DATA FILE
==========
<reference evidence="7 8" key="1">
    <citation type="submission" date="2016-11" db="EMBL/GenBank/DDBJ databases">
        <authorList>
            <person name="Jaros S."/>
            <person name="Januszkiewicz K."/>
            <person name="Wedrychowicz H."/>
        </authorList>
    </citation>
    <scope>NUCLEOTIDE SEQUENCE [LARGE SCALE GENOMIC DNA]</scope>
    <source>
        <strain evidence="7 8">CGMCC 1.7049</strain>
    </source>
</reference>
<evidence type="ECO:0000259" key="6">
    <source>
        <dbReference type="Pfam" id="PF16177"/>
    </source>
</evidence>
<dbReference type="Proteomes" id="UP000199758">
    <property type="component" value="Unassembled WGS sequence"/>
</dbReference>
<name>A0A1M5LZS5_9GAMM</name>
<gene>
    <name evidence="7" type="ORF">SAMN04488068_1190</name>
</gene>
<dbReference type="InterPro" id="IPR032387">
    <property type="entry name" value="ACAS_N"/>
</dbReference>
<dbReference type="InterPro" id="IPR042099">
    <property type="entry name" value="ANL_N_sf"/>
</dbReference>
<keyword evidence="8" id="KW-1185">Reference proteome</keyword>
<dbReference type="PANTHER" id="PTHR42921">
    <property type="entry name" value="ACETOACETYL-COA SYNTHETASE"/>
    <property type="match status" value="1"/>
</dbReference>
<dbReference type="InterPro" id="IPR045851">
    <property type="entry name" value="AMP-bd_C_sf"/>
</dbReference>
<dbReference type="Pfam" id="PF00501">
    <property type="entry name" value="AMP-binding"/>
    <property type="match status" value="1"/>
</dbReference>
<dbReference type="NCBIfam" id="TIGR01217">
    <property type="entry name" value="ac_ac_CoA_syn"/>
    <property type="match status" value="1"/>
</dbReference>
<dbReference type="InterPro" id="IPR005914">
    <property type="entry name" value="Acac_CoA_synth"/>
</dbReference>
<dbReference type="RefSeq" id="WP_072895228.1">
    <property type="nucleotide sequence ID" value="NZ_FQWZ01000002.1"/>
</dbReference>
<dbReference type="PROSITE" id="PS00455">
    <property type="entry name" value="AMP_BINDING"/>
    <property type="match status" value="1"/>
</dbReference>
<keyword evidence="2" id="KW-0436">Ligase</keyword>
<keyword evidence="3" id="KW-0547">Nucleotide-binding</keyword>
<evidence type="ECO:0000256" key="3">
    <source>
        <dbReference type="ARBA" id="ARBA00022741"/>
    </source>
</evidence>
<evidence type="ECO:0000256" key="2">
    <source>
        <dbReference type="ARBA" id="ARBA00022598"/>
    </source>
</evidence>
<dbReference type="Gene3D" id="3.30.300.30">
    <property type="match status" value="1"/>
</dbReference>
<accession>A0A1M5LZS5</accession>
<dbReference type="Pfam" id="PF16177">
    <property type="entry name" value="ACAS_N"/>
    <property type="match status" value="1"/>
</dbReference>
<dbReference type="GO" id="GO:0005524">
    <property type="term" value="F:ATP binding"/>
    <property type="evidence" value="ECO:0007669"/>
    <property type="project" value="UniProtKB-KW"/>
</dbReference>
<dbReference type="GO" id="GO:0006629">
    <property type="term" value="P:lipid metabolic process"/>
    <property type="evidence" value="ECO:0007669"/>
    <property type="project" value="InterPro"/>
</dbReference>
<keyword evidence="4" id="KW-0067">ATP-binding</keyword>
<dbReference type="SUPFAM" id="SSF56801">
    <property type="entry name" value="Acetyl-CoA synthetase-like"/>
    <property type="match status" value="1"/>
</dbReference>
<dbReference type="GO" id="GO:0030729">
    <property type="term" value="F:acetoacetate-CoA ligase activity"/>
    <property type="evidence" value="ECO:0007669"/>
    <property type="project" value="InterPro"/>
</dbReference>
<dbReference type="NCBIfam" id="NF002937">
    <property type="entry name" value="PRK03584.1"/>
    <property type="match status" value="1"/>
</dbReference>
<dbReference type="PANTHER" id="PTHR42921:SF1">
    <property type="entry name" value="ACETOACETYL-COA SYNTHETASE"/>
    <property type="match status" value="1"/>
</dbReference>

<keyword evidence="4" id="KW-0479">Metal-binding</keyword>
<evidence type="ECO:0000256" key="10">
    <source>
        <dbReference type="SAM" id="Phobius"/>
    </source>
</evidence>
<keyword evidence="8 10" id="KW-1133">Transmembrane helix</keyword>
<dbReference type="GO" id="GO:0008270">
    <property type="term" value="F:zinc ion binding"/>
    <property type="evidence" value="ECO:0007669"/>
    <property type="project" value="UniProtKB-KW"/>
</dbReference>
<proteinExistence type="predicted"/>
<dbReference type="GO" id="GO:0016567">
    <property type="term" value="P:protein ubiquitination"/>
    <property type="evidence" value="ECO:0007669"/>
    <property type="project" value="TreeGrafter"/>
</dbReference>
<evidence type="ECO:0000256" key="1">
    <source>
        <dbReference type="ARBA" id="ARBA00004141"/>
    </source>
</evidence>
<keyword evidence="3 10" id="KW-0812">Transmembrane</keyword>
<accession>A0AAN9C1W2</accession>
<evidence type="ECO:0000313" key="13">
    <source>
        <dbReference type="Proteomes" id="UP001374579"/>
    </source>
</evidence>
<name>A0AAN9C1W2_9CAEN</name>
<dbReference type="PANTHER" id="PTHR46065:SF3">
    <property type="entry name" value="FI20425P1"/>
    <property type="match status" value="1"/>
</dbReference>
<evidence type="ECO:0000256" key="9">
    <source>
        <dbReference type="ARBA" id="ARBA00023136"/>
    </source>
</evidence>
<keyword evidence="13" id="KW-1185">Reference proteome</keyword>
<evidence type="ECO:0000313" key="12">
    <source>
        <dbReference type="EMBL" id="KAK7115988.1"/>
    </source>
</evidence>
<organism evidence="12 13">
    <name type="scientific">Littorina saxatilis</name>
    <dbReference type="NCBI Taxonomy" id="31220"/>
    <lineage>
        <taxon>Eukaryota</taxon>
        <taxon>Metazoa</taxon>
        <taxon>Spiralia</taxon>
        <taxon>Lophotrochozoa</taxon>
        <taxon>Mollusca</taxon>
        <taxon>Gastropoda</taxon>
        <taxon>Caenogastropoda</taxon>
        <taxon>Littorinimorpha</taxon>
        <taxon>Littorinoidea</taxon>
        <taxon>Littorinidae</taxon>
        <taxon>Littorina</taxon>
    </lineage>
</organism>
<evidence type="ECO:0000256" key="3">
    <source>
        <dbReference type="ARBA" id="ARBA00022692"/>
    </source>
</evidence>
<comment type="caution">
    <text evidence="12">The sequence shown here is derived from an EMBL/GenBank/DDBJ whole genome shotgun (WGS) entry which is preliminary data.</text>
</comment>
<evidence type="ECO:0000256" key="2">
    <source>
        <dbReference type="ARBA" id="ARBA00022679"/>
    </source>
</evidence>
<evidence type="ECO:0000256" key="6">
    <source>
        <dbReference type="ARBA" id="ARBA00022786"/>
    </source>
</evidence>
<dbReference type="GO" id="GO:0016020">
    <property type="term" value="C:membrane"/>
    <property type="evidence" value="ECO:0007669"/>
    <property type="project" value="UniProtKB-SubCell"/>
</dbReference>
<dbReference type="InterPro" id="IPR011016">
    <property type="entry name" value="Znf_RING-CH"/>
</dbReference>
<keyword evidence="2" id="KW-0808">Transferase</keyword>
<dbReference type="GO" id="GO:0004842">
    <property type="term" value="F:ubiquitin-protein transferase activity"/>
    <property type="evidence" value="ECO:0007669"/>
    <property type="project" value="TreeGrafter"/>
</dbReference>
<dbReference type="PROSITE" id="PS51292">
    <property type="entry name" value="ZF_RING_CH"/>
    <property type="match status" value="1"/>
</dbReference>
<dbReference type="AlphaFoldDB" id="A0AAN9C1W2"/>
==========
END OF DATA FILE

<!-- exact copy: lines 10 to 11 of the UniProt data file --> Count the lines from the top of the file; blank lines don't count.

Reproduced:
    <source>
        <strain evidence="7 8">CGMCC 1.7049</strain>